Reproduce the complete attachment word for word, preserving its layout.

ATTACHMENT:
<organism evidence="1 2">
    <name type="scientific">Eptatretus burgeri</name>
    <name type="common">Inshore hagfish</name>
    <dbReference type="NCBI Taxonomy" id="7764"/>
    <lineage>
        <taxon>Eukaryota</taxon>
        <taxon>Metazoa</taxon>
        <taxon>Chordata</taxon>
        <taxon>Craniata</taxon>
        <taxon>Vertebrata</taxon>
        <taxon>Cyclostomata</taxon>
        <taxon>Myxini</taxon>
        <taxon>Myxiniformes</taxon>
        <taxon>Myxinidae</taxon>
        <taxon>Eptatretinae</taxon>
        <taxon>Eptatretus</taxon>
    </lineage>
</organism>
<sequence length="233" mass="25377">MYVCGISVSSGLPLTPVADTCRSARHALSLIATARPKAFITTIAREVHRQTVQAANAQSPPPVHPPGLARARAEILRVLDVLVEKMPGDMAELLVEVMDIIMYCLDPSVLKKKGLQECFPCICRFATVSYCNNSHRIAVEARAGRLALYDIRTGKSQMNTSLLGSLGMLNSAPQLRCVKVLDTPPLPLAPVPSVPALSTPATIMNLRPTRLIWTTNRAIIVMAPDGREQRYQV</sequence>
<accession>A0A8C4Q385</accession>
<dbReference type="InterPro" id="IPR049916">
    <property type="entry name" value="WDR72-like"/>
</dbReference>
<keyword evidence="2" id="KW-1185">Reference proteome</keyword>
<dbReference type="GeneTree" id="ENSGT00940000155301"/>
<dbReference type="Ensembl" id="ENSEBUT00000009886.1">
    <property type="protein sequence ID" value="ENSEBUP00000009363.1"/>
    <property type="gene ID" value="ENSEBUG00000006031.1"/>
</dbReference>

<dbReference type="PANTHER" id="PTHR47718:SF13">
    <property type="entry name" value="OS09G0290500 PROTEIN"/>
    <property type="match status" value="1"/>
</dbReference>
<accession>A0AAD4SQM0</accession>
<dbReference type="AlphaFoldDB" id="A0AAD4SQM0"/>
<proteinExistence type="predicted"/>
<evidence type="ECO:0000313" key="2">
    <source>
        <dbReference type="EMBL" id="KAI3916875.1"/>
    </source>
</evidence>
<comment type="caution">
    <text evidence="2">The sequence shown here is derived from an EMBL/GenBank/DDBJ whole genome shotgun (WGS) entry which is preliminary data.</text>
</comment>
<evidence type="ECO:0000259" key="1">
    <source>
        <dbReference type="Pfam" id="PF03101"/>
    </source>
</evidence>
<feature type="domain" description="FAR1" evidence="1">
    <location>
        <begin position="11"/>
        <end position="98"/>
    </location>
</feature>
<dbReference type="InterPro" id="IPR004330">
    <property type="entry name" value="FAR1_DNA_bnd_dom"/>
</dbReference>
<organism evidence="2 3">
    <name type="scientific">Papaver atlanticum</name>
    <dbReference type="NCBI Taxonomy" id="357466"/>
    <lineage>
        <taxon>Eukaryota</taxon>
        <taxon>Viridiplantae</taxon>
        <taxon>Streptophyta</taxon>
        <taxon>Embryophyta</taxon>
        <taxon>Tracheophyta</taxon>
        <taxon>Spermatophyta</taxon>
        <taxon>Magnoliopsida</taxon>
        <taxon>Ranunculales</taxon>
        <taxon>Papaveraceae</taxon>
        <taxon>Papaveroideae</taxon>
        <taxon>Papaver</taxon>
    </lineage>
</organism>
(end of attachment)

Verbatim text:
<organism evidence="1 2">
    <name type="scientific">Eptatretus burgeri</name>
    <name type="common">Inshore hagfish</name>
    <dbReference type="NCBI Taxonomy" id="7764"/>
    <lineage>
        <taxon>Eukaryota</taxon>
        <taxon>Metazoa</taxon>
        <taxon>Chordata</taxon>
        <taxon>Craniata</taxon>
        <taxon>Vertebrata</taxon>
        <taxon>Cyclostomata</taxon>
        <taxon>Myxini</taxon>
        <taxon>Myxiniformes</taxon>
        <taxon>Myxinidae</taxon>
        <taxon>Eptatretinae</taxon>
        <taxon>Eptatretus</taxon>
    </lineage>
</organism>
<sequence length="233" mass="25377">MYVCGISVSSGLPLTPVADTCRSARHALSLIATARPKAFITTIAREVHRQTVQAANAQSPPPVHPPGLARARAEILRVLDVLVEKMPGDMAELLVEVMDIIMYCLDPSVLKKKGLQECFPCICRFATVSYCNNSHRIAVEARAGRLALYDIRTGKSQMNTSLLGSLGMLNSAPQLRCVKVLDTPPLPLAPVPSVPALSTPATIMNLRPTRLIWTTNRAIIVMAPDGREQRYQV</sequence>
<accession>A0A8C4Q385</accession>
<dbReference type="InterPro" id="IPR049916">
    <property type="entry name" value="WDR72-like"/>
</dbReference>
<keyword evidence="2" id="KW-1185">Reference proteome</keyword>
<dbReference type="GeneTree" id="ENSGT00940000155301"/>
<dbReference type="Ensembl" id="ENSEBUT00000009886.1">
    <property type="protein sequence ID" value="ENSEBUP00000009363.1"/>
    <property type="gene ID" value="ENSEBUG00000006031.1"/>
</dbReference>

<dbReference type="PANTHER" id="PTHR47718:SF13">
    <property type="entry name" value="OS09G0290500 PROTEIN"/>
    <property type="match status" value="1"/>
</dbReference>
<accession>A0AAD4SQM0</accession>
<dbReference type="AlphaFoldDB" id="A0AAD4SQM0"/>
<proteinExistence type="predicted"/>
<evidence type="ECO:0000313" key="2">
    <source>
        <dbReference type="EMBL" id="KAI3916875.1"/>
    </source>
</evidence>
<comment type="caution">
    <text evidence="2">The sequence shown here is derived from an EMBL/GenBank/DDBJ whole genome shotgun (WGS) entry which is preliminary data.</text>
</comment>
<evidence type="ECO:0000259" key="1">
    <source>
        <dbReference type="Pfam" id="PF03101"/>
    </source>
</evidence>
<feature type="domain" description="FAR1" evidence="1">
    <location>
        <begin position="11"/>
        <end position="98"/>
    </location>
</feature>
<dbReference type="InterPro" id="IPR004330">
    <property type="entry name" value="FAR1_DNA_bnd_dom"/>
</dbReference>
<organism evidence="2 3">
    <name type="scientific">Papaver atlanticum</name>
    <dbReference type="NCBI Taxonomy" id="357466"/>
    <lineage>
        <taxon>Eukaryota</taxon>
        <taxon>Viridiplantae</taxon>
        <taxon>Streptophyta</taxon>
        <taxon>Embryophyta</taxon>
        <taxon>Tracheophyta</taxon>
        <taxon>Spermatophyta</taxon>
        <taxon>Magnoliopsida</taxon>
        <taxon>Ranunculales</taxon>
        <taxon>Papaveraceae</taxon>
        <taxon>Papaveroideae</taxon>
        <taxon>Papaver</taxon>
    </lineage>
</organism>